Emerging Technology

Speculation Steve Ballmer might have been pushed following $US900 million Microsoft Surface RT disaster

Andrew Sadauskas /

Speculation has surfaced Microsoft chief executive Steve Ballmer might have been pushed to resign following recent market failures at the tech giant.

ComputerWorld quotes analyst Patrick Moorhead, principal analyst with Moor Insights & Strategy, who believes Ballmer might have been asked to resign following

“They either drove him out, or put him in a situation where he felt he had to leave to save face,” Moorhead says.

“Typically, a board will be working behind the scenes for a replacement, but they’ve given themselves 12 months. I think this went down very quickly.”

Moorhead cites the $US900 million writedown of the company’s Surface RT tablet as a key example of a poor strategic decision by Ballmer.

“It was the $US900 million write-down. That caught the attention of the board, and based on Ballmer’s over-enthusiastic public commentary on Windows RT and Surface RT, they lost a lot of credibility. So did Ballmer.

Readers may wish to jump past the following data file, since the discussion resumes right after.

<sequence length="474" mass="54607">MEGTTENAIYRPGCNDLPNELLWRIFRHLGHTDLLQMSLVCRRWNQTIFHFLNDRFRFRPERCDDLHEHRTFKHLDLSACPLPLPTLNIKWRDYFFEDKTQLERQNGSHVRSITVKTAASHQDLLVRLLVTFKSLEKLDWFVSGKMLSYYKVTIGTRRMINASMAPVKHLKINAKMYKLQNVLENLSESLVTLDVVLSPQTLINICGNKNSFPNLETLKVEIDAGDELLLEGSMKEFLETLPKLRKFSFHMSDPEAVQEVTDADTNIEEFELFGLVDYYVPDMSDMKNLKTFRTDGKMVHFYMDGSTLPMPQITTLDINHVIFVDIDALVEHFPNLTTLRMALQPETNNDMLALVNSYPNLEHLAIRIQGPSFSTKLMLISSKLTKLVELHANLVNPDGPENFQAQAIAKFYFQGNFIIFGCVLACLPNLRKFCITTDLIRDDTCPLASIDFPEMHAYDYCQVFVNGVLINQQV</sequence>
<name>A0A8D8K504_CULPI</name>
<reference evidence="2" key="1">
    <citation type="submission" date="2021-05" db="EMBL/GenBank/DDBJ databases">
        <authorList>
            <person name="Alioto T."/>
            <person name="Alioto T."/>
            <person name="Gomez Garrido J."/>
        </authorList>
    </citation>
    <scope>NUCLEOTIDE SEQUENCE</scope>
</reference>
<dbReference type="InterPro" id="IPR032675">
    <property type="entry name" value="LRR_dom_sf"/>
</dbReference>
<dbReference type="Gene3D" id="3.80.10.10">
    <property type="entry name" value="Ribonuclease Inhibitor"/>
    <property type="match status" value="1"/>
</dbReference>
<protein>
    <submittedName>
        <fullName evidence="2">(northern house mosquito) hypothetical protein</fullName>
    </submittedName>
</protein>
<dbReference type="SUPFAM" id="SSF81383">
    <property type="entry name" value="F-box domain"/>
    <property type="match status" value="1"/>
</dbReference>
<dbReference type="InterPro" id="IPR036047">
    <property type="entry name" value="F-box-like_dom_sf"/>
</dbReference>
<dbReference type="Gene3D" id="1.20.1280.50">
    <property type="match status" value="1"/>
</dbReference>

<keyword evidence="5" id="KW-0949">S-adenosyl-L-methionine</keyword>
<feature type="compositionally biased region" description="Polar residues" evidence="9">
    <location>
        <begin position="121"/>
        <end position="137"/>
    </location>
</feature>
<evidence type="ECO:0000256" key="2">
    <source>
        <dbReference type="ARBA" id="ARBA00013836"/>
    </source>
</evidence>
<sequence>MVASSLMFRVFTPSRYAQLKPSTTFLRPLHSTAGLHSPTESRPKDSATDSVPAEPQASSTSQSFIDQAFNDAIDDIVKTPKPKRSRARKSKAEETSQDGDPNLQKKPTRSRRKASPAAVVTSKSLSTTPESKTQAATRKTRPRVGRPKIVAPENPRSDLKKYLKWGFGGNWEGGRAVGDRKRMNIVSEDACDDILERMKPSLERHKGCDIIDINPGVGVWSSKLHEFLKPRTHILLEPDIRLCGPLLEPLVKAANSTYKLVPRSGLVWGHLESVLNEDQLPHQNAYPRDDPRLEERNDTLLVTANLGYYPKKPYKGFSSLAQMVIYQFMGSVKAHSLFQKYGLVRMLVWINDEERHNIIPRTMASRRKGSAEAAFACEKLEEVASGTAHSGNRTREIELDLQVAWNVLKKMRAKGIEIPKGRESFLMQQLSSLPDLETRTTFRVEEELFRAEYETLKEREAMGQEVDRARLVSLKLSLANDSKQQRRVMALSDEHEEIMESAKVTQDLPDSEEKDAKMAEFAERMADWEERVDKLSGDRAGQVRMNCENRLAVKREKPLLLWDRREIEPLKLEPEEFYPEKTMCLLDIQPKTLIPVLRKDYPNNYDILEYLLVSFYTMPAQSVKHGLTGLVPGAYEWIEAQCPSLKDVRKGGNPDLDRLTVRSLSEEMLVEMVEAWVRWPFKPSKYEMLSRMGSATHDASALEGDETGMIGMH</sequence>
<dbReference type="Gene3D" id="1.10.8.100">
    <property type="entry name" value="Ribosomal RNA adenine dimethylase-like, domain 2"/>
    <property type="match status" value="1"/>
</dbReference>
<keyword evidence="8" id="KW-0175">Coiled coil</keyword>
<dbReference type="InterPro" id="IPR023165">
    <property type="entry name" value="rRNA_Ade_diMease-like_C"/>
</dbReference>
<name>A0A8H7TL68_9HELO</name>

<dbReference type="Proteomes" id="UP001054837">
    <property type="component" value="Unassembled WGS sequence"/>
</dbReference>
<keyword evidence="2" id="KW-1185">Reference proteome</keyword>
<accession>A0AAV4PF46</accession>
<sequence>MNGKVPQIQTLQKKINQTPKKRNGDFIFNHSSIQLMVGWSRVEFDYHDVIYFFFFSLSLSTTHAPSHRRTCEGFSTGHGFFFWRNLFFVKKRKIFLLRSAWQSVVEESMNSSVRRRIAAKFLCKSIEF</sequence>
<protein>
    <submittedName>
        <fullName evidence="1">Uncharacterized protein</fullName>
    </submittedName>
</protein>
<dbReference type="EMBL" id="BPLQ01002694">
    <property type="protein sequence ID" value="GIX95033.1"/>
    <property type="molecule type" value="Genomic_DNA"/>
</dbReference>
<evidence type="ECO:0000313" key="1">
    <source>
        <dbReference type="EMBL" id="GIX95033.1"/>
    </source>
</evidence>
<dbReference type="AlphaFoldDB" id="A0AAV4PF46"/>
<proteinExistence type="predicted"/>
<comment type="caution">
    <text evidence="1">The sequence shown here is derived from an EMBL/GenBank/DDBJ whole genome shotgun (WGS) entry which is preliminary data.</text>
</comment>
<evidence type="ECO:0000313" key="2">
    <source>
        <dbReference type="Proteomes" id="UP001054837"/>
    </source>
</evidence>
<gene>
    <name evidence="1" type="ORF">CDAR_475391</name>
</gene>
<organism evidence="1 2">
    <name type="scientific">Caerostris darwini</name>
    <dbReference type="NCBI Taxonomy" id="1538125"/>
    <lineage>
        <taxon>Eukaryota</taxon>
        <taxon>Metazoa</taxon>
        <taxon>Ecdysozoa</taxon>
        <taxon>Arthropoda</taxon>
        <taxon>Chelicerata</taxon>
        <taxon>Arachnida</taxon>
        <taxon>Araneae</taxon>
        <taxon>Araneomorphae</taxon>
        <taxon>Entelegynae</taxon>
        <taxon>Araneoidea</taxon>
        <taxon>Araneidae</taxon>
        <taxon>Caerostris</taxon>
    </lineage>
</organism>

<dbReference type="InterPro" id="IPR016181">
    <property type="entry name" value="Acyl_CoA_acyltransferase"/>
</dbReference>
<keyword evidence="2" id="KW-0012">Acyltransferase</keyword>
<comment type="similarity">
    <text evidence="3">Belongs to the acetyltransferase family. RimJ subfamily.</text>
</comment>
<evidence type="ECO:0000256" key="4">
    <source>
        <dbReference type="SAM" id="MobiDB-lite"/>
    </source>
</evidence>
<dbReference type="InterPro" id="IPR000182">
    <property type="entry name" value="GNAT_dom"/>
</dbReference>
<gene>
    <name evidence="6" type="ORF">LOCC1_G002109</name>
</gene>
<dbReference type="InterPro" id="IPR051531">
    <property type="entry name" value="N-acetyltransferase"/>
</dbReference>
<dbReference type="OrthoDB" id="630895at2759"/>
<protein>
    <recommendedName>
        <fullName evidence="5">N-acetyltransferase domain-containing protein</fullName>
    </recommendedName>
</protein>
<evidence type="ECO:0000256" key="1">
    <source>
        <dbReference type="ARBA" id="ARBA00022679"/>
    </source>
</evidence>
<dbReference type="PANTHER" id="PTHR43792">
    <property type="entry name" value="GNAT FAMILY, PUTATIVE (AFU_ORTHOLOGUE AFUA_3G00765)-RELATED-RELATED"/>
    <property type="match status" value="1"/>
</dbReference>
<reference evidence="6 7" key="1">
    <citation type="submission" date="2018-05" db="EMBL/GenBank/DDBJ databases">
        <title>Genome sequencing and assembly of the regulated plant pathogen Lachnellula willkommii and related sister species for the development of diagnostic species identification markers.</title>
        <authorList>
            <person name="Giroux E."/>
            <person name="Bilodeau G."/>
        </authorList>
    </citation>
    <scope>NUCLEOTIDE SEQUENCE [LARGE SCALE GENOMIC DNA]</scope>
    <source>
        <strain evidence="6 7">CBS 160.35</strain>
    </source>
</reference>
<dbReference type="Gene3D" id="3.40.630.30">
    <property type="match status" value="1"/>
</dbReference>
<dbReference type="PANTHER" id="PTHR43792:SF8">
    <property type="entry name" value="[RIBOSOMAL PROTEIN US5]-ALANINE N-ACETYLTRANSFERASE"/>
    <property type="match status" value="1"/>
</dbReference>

“How can you be that far off what consumers want? Was it that you’re not listening to your team? Was it because the team was afraid to give him advice? Was it because the team saw a different reality? Or was it that the team lacked the skill set to anticipate the failure?”

As SmartCompany reported last month, Microsoft announced a massive $US900 million writedown on the value of unsold Surface tablets.

The $US900 million charge relates to unsold inventory of the consumer version of its Surface tablet, which uses an ARM processor rather than an x86-processor from Intel and runs a special version of its operating system, known as Windows RT.

The inventory writedown came less than a week after Microsoft announced a large price cut of $US150 for the struggling product line.

The company managed to sell just 900,000 of the tablets during each of its first two quarters on the market, representing less than 1.8% of the market.

In contrast, Apple sells around 14.6 million iPads per quarter, while Samsung sells around 8.8 million.

Microsoft also revealed it has spent $US898 million advertising the Surface and Windows 8, while the company has only generated $US853 million in sales of the troubled product line since, meaning a maximum of just 1.7 million unit sales in total.

The company is currently sitting on an inventory of unsold tablets estimated to number around 6 million units.

Other products widely viewed as failures launched under Ballmer’s watch include Windows Vista, the Zune and the Kin mobile phone.

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Andrew Sadauskas

Andrew Sadauskas is a former journalist at SmartCompany and a former editor of TechCompany.

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